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Control is trying to achieve sentience

The discovery that Control was behind a lot of what was going wrong — Spock "murdering" physicians during his escape from the psychiatric ward, to start — was a revelation. The artificial intelligence behind Section 31 was trying to achieve sentience by downloading the sphere data from Discovery, but the result would be the annihilation of all intelligent biological life. This was now what Discovery was working to prevent, along with the Red Angel. Airiam, unfortunately, paid the ultimate price to keep the sphere data out of Control's metaphorical hands.

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Michael Burnham is the Red Angel

Once we discovered that the Red Angel was a human in a suit, I figured it was someone we knew from Star Trek history, or perhaps someone we’d met in the show. Nothing prepared me for the fact that it was, in fact, Michael Burnham herself.

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Section 31 was responsible for the death of Burnham's parents

Because the events of the first and second season so far hadn't been hard enough on Michael personally, she learns that the Red Angel suit was, in fact, a time traveling project of Section 31's design. What's more, her parents actually worked for Section 31. While Michael always believed that she was responsible for her parents' deaths, Leland reveals that it was actually him (and then she punches him, a very satisfying moment).

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Michael Burnham’s mother is the Red Angel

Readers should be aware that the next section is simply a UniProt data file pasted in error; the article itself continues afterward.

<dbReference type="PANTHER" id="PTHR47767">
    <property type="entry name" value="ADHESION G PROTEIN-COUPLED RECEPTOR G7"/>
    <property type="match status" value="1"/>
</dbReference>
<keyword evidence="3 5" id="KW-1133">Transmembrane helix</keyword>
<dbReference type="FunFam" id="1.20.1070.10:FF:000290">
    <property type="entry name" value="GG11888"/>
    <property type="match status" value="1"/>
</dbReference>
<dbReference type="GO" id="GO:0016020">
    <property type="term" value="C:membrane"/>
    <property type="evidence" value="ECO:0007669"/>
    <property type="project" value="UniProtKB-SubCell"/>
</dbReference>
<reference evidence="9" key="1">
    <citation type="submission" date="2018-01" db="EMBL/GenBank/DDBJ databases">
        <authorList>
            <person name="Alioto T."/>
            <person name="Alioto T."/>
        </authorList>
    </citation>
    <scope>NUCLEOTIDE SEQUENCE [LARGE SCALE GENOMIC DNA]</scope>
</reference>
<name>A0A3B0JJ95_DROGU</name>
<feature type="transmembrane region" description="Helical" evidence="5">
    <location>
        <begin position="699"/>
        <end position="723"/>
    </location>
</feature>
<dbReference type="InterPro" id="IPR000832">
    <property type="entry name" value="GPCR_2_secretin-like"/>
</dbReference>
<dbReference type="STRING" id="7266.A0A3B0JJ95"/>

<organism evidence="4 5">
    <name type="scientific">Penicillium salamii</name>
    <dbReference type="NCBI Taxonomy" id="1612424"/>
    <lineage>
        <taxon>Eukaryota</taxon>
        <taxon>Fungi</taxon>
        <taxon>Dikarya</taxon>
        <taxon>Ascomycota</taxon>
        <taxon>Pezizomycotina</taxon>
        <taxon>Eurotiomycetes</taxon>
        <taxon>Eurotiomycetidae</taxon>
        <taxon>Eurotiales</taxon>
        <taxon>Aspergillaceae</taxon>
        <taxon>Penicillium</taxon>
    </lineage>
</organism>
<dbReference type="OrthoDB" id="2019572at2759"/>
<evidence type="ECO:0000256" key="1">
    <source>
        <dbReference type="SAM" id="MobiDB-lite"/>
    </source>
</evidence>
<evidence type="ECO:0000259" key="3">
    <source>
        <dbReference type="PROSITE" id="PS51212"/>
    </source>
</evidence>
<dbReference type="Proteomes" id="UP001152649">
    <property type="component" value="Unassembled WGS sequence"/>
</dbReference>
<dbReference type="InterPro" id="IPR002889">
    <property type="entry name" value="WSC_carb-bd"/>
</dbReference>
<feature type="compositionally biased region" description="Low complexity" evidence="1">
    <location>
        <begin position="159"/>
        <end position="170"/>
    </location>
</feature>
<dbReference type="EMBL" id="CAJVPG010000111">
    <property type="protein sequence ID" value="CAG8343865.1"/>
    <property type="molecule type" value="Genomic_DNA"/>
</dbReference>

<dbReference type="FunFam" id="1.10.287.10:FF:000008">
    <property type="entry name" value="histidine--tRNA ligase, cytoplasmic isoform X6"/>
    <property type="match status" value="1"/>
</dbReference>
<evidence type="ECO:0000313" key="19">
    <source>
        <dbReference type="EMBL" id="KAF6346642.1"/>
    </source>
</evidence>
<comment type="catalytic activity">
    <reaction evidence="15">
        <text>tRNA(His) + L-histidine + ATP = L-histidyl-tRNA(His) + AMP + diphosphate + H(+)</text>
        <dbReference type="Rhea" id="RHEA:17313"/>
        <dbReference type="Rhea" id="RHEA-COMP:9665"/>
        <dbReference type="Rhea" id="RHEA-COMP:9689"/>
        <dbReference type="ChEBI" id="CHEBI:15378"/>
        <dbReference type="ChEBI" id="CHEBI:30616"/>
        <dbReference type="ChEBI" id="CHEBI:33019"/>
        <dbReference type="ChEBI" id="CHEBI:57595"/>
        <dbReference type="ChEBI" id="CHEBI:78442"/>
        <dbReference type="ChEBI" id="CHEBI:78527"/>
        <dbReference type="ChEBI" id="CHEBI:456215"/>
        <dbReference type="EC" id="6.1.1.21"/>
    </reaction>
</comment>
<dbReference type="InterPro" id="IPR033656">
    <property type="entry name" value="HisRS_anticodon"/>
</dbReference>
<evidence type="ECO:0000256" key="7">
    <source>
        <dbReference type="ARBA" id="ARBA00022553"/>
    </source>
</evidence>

Because the episode "The Red Angel" didn't have enough twists for us, it had to pack one more in before it ended. The only thing that could have surprised me more than Michael as the Red Angel was that it, in fact, was Dr. Burnham who was jumping back and forth through the in the mechanical suit. Of course, we discover later that it’s even more complicated than that, that both mother and daughter are the Red Angel and they have worked together to prevent a catastrophic future.

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Control assimilates Leland

It's as yet unclear whether the Control story was actually a Borg origin story, but either way, the Control program acted a lot like the Borg do. But either way, it takes over Leland, using him to its own ends, effectively killing the person he was. He becomes a host, a shell, a drone if you well, subservient to Control and its malicious purposes.

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Captain Pike chooses his fate

If you've seen The Original Series, you know that Captain Pike ends up disabled, in a wheelchair that operates through his brain waves. The question is how did he end up that way? Now, thanks to Discovery, we know he had the chance to choose an alternate future. Instead, he affirmed what was coming by taking the time crystal, accepting the person he will become.

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The Discovery heads into the future

The final twist of the season — and perhaps the hardest — was that their final mission actually went according to plan. There wasn't an 11th-hour save, there wasn't a way around their decision to take Discovery and her crew to the future. They achieve their goal, and Discovery is effectively removed from the timeline.